Union Chapel, just off Upper Street, is a late 19th Century, Grade 1 listed working church adorned with gothic revival style architecture, an organ dating from 1877 and beautiful stained glass windows, and filled with ornate, yet very uncomfortable traditional wooden pews. Perhaps not an ideal venue then, you might think, to watch a show by a man who cut his teeth in a pop punk band. This is where you’d be wrong.
Andrew McMahon, singer-songwriter of pop punk kids Something Corporate, the vision behind emo-rock band Jack’s Mannequin, and author of newly released and more synth-lead EP The Pop Underground, is adored by fans around the world for his skilfully crafted songs and ability to perfectly capture emotion in his writing. It is then, actually quite fitting that for an evening of acoustic music spanning all three incarnations, he play in a venue of worship.
Whatever your feelings on the idea of ‘worshiping’ a band or singer, it is this theme which is most prevalent throughout the evening, as from the moment McMahon steps out onto the stage, to be greeted only by a solitary piano, the atmosphere is spine-tingling, alive with that magical sense of togetherness and awe usually reserved for an evangelical churches’ Sunday service.
Location aside, there is something of an almost religious lilt in feeling to the evening; having beaten leukaemia in his early 20’s, Andrew’s songwriting – and this is particularly evident in new song ‘Synaesthesia’ which he debuts tonight – reflects the joy to be found simply in living and in being thankful for all that you have.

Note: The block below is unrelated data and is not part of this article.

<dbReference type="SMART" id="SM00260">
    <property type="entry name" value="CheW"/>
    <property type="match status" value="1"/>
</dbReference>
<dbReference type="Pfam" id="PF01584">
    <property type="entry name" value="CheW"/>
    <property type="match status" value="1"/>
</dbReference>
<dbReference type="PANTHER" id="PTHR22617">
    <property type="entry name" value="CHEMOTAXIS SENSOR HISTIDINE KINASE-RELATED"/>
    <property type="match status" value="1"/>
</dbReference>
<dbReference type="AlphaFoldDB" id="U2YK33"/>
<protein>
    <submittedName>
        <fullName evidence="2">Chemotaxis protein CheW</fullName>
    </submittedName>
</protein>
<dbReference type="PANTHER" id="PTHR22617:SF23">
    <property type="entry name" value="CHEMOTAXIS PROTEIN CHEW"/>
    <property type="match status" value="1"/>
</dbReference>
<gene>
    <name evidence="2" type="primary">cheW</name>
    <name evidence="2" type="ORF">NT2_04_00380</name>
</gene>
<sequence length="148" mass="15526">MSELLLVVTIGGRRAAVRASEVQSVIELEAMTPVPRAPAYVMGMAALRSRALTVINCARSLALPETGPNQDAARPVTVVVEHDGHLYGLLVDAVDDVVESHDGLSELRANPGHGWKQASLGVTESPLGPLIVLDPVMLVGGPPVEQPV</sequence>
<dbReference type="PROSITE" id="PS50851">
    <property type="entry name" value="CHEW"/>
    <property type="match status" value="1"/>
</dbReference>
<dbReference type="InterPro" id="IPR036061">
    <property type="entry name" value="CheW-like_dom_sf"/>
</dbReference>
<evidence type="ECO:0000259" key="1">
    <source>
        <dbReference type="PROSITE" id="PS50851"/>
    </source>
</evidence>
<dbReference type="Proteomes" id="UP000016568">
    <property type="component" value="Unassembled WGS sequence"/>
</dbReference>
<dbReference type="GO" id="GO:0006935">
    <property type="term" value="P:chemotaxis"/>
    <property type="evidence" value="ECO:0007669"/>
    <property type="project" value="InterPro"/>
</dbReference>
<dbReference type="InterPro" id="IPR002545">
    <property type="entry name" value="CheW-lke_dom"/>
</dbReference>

That said, it’s not all about a sombre appreciation of life, and the set tonight contains many moments of playfulness, for example when McMahon stops ‘Holiday from Real’ to apologise for singing about buying weed from lesbians, in a church. It seems the effect of the venue isn’t lost on him either. Comprised of 15 years worth of songs, the set tonight goes down a storm with the crowd, albeit a storm in a quiet, church-like manner. From old Something Corporate song ‘Watch The Sky’ through Jack’s Mannequin classic ‘The Mixed Tape’ to new track ‘Learn To Dance’, McMahon’s incredible talent as a songwriter is evident throughout, and the audience listen in hushed admiration. Whether it’s the location they’re in, or the acoustic nature of the evening, there is a very real sense that everyone is holding themselves back, despite knowing every word McMahon is about to sing.
It isn’t until ‘Konstantine’, a nine minute epic and long-standing fan favourite, that the crowd really let themselves go and it ends with rapturous applause and a standing ovation. After thanking them for being so respectful of the venue, McMahon, very politely, asks for a bit of crowd participation for finale ‘La La Lie’, and is granted nearly two hours worth of repressed excitement and appreciation in the form of a mass singalong and never-ending applause – you get the feeling that if the crowd had had roses to throw, they would have.
It’s been a while since Andrew McMahon last toured on these shores, and as the audience file out, awash with the sense that they’ve just borne witness to something very special, you can’t help but pray that he doesn’t leave it so long next time.